If the only reason you sued the tenant is because you are owed rent, then the tenant can usually stop the eviction by paying you everything that is owed. This includes all of the rent, and Court costs. Note that late fees are not permitted to be part of the payment necessary to avoid eviction. If a writ of restitution has been filed, the tenant also is required to pay the writ fee. The tenant must pay any new rent that has come due since the case began. It does not matter that this money was not in the original complaint.
The tenant usually cannot stop the eviction by paying the money owed if you got a non-redeemable judgment. These judgments might be entered based on a written agreement wherein the tenant agreed to: 1) give you a “non-redeemable judgment for possession,” 2) “waive the right of redemption,” or 3) move out of the property. If your case against the tenant is not about unpaid rent, then the tenant usually cannot stop the eviction by paying all of the money owed. For example, if you sued your tenant because the tenant had a dog when the lease forbids it, then the tenant would not be able to stop the eviction by paying all of the rent.
It is a good idea to talk to a lawyer if you do not know whether the judgment you have is redeemable or not.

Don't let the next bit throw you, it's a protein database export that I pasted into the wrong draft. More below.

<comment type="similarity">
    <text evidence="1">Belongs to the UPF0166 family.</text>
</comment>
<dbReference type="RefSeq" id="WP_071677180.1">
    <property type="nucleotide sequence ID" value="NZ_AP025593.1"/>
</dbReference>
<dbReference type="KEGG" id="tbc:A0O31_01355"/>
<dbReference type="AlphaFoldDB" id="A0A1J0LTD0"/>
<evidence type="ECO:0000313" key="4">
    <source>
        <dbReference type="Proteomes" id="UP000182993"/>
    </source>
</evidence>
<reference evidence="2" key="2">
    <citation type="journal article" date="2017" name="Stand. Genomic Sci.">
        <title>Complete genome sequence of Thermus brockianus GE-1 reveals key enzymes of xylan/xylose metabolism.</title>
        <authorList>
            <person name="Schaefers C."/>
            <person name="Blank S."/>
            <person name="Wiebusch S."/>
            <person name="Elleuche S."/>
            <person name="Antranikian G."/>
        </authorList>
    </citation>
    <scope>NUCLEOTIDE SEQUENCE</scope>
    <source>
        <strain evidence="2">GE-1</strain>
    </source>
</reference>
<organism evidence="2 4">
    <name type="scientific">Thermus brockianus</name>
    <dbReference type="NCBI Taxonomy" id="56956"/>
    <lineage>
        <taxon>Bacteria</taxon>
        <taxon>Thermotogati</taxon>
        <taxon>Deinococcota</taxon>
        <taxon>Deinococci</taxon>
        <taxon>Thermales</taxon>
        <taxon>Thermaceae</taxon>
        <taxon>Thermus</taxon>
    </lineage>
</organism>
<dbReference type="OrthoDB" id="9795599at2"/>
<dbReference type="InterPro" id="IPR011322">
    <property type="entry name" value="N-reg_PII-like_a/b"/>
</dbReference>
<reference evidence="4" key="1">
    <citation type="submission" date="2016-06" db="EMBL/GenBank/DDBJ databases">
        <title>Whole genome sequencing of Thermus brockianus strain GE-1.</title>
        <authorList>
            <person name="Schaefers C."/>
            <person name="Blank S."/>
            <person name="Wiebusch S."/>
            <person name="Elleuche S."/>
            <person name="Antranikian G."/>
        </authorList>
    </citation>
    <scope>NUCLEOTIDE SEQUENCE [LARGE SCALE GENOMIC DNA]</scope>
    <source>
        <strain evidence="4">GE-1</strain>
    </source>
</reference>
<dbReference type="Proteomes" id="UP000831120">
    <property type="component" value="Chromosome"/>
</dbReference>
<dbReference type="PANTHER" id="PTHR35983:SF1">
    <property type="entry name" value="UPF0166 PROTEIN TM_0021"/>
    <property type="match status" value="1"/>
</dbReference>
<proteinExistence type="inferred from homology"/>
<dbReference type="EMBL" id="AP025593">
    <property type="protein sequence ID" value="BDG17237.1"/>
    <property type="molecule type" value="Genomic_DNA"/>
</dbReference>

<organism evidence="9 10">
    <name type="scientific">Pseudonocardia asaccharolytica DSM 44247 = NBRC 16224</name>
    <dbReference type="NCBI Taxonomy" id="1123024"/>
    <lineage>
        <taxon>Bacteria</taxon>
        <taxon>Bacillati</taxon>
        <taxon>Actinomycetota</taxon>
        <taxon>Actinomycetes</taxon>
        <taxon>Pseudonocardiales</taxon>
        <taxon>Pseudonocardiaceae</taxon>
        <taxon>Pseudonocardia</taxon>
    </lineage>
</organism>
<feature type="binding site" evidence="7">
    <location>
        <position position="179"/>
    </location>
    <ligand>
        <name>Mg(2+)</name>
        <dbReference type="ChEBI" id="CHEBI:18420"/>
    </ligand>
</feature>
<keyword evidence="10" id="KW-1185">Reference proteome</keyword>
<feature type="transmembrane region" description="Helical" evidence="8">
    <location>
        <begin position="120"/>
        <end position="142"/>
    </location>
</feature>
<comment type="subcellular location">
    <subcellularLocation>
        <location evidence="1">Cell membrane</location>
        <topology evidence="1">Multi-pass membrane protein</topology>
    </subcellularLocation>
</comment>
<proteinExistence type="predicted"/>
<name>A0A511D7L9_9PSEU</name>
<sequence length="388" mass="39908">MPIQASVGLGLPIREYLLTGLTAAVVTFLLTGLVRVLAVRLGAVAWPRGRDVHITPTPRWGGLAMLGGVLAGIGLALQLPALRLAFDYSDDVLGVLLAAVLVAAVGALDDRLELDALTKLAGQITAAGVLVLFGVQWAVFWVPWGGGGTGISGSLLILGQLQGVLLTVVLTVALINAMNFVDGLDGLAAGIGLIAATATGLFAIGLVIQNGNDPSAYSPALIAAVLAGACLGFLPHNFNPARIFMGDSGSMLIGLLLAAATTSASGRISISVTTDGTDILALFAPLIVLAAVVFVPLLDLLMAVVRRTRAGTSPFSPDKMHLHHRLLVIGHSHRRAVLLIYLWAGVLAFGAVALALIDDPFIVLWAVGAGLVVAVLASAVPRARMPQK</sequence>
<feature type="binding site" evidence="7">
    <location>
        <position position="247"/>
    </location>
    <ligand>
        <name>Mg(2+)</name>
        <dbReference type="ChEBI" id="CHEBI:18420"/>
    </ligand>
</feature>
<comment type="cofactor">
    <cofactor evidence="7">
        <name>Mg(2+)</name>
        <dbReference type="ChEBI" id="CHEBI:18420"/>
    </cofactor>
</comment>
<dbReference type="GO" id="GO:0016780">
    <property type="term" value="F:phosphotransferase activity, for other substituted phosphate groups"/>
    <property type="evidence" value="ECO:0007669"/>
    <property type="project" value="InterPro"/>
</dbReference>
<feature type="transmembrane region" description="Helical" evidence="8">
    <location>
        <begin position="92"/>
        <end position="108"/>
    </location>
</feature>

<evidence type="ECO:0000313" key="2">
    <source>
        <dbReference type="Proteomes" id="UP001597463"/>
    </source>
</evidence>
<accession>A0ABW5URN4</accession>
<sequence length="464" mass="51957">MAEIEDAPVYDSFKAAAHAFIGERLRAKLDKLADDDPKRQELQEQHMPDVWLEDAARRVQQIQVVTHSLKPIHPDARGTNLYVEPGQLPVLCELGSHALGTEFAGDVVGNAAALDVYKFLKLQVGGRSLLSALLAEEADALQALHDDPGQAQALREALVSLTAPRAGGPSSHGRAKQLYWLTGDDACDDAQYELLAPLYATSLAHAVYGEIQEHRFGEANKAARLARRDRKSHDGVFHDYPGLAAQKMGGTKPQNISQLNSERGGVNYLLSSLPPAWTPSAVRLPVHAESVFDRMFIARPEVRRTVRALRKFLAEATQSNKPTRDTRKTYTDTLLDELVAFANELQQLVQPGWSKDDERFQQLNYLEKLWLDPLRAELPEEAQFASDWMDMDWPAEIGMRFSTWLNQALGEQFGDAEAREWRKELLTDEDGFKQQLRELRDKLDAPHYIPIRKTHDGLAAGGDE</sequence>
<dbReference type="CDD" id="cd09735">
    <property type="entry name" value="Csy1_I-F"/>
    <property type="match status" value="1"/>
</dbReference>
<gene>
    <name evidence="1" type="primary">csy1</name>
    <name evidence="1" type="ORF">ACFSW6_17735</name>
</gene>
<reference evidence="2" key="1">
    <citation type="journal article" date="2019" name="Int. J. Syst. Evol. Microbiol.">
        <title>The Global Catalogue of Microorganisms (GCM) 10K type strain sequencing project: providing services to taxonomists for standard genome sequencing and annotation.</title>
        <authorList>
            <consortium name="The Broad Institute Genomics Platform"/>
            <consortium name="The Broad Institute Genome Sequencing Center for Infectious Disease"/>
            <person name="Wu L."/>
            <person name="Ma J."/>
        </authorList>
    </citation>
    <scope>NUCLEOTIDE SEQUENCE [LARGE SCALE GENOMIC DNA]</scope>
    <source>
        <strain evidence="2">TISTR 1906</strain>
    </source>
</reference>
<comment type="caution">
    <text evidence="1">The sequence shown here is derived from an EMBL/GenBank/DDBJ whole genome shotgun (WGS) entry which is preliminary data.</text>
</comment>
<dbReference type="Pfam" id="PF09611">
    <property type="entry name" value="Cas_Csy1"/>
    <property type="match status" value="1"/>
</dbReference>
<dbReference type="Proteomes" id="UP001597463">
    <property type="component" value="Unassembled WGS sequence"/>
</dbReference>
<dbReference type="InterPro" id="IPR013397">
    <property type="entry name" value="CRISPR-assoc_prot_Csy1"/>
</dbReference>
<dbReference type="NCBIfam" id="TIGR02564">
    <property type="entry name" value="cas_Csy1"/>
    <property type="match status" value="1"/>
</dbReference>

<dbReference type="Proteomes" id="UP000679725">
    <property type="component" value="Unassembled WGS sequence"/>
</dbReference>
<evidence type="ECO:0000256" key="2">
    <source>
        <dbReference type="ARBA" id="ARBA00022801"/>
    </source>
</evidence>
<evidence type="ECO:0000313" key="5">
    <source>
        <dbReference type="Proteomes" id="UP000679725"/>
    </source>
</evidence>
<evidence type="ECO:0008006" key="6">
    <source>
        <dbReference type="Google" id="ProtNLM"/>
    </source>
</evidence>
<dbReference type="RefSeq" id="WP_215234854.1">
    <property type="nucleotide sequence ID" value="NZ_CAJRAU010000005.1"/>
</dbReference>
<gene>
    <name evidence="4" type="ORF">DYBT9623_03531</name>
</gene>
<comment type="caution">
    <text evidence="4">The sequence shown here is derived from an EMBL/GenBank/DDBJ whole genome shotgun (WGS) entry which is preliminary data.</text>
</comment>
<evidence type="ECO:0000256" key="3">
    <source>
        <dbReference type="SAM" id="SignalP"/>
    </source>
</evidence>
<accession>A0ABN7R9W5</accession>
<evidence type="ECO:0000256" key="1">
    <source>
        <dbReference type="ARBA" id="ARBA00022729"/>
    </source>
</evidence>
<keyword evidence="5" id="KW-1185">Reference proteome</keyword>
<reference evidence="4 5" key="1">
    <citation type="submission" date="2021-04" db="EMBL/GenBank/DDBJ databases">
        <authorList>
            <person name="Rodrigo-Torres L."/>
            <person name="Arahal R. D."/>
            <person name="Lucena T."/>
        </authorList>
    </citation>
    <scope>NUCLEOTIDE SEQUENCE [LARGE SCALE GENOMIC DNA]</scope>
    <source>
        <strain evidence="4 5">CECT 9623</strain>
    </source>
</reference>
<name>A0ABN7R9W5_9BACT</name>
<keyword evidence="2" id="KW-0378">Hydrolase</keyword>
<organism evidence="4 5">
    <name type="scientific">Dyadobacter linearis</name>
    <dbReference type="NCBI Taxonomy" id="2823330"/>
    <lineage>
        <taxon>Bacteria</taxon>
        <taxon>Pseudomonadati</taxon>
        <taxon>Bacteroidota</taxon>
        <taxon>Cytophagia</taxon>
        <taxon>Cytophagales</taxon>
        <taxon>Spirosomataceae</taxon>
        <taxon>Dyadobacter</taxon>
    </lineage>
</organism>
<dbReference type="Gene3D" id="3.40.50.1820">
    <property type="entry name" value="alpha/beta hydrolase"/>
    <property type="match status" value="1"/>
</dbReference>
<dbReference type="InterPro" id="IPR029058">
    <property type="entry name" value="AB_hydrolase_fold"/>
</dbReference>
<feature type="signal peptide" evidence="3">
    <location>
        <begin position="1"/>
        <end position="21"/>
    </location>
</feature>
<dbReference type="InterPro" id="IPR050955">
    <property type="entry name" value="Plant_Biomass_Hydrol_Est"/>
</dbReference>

What if my tenant attempts to get a stay of the writ of restitution?
A stay puts a judgment on hold. Your tenant cannot be evicted while there is a stay. To get a stay, your tenant usually needs to file an “Application for Stay of Execution of Writ of Restitution.”
The Application for Stay usually states the reasons why your tenant thinks the eviction should be put on hold, such as:
- The tenant is filing a Motion to Vacate Default Judgment;
- The tenant is filing a Motion for Reconsideration or an Appeal;
- The tenant has paid you all of the money that is owed in a case about unpaid rent;
- You failed to properly provide the notice to the tenant of the scheduled eviction date at least 21 days in advance;
- The tenant will pay you all of the money that is owed or someone else is going to pay for the tenant; or
- You agreed not to evict the tenant.
The Clerk’s Office or the tenant’s attorney will make an attempt to contact you, usually by telephone, when the tenant is filing an Application for Stay. It is possible the judge will hear from the tenant about why a stay should be given without you present. If this happens, the judge will usually schedule another hearing so that you can come to Court to explain why you think the tenant should not get a stay.
What happens on the date of the eviction?